Volume 03, Issue 2
Mission to Utah
Boeing engineer leads simulated exploration of Mars
BY ELAINE CADAY-EAMES
Alejandro Diaz was uncomfortable in his spacesuit but waited patiently in the decompression chamber. After 20 minutes, he opened the hatch and ventured out of his habitat. Ahead of him was a vast red terrain with craggy geological formations off in the distance.
Mars? Nope, the Utah desert.
Diaz, a 28-year-old Boeing Integrated Defense Systems engineer at Huntington Beach, Calif., recently led a team on a mission sponsored by The Mars Society, a privately funded group trying to pave the way for human exploration of Mars by simulating missions in the desert. Diaz was selected as the commander for this mission because of his related work experience.
The simulation took place in April in the Mars Desert Research Station in Hanksville, Utah. There, Diaz, an engineer-scientist specialist on the Extravehicular Activity team of the International Space Station program, lived for 14 days with his crew. Located about five hours southeast of Salt Lake City and operated by the society, the silo-shaped habitat stands on a red landscape that resembles the Martian landscape shown in recent photos.
Diaz and his crewmembers were tasked to assess and perform repairs in the habitat. They completed multiple exploration and human factors tasks. Some of the tasks included completion of a daily personal schedule logbook and 11 courses of cognitive/psychological evaluation, assessment of the spacesuit gloves, and completion of a photographic survey of Mars Desert Research Station facilities. As with any space mission, the crewmembers got help from mission support, which consisted of individuals at universities and research labs who communicated directly with the crew via the Internet.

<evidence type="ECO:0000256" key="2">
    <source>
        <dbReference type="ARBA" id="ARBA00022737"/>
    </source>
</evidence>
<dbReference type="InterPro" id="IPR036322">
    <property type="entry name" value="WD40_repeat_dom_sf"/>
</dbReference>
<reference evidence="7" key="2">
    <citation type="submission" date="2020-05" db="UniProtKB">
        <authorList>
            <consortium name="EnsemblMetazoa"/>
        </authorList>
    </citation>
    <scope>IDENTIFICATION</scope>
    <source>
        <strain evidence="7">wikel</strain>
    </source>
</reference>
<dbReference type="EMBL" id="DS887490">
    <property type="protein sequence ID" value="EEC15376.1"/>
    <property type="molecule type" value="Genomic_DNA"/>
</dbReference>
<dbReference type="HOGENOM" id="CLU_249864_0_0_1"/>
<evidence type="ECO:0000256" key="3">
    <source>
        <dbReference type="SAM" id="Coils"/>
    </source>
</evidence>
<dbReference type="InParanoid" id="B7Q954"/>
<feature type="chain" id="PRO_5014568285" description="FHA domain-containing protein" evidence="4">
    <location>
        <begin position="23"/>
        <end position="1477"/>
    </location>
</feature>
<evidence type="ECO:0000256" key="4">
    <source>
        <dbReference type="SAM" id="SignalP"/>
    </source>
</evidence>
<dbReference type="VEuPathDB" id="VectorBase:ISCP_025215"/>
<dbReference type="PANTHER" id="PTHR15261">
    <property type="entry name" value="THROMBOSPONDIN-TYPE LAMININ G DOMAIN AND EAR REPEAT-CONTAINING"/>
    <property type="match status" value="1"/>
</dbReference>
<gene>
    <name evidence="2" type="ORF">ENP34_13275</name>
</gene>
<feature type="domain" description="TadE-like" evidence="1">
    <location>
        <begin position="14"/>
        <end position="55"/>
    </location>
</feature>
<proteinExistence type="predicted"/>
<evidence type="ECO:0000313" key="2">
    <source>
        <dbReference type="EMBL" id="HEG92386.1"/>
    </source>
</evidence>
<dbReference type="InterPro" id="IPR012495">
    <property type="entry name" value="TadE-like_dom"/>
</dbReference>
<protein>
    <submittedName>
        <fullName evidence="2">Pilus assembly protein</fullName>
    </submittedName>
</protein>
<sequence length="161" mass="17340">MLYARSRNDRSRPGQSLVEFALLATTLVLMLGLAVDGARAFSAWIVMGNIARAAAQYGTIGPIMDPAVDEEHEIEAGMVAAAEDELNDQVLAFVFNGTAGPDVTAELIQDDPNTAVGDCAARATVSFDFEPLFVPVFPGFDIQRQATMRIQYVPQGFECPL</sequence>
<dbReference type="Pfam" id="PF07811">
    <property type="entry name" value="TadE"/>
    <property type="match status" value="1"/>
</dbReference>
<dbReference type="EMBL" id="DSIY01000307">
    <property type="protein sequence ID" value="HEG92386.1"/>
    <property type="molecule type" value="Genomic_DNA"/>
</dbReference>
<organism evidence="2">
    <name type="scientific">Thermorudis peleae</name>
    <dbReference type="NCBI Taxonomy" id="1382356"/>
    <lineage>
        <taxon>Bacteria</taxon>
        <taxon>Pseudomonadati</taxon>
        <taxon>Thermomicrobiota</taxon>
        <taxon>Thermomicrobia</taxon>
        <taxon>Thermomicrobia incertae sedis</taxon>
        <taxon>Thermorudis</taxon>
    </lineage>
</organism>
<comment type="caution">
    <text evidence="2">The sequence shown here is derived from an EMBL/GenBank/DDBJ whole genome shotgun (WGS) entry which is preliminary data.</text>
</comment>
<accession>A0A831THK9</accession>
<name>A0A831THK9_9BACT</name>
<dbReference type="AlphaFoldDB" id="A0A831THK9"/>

During the simulation, the crew lived in a two-deck habitat about 30 feet in diameter and 30 feet tall. Crewmembers slept in compartments five feet wide and no longer than 12 feet long. The entire habitat was small for six individuals, "but it's based on realistic assumptions of a potential Mars habitat," Diaz said.
Crewmembers were not allowed to leave the habitat module without their spacesuits. Before they entered and exited the module, they spent 20 minutes in a mock decompression chamber to simulate the procedure that would be performed in future Mars missions. "That was one of the most difficult things to adapt to mentally," Diaz said. "But it definitely gave me a good perspective and appreciation of what astronauts will be going through."
Diaz found the mock spacesuits to be uncomfortable at first, but he quickly adjusted. To improve the accuracy of future simulations, Diaz said he'd like to help the society produce spacesuits that more closely resemble ones that would be used on Mars.
The crew performed around 20 EVAs during the mission. "The overall intent [of the EVAs] was to give you an appreciation of the type of things that astronauts will be doing on Mars-exploring the terrain, repairing things and collecting geological samples," Diaz said.
What he gained on the project helped him with his full-time job. "It gave me greater appreciation and understanding of the field of human factors," Diaz said. Undertaking the EVAs, he said, "gave me a glimpse of what astronauts experience at the ISS when performing EVAs."
He believes that the psychological effects and social interaction issues will be crucial to successful long-term missions. "There needs to be more research on that," he said. "Where there's isolation, you're bound to have conflicts and issues. If there are conflicts and performance declines, you will have a greater chance of mission failure. We need to research the long-term isolation psychological effects on individual, interpersonal and organizational behavior, and determine how these affect overall individual and team performance."
Through his work and involvement in projects like the Mars Society simulation, Diaz said he believes he's helping the human race in opening the door of the next frontier: space.
"It is my personal belief that in our lifetime we will see the launching of a manned mission to Mars," he said. "Being part of such an extraordinary feat would be extremely gratifying for me, not only as an engineer, but most importantly as a human being."
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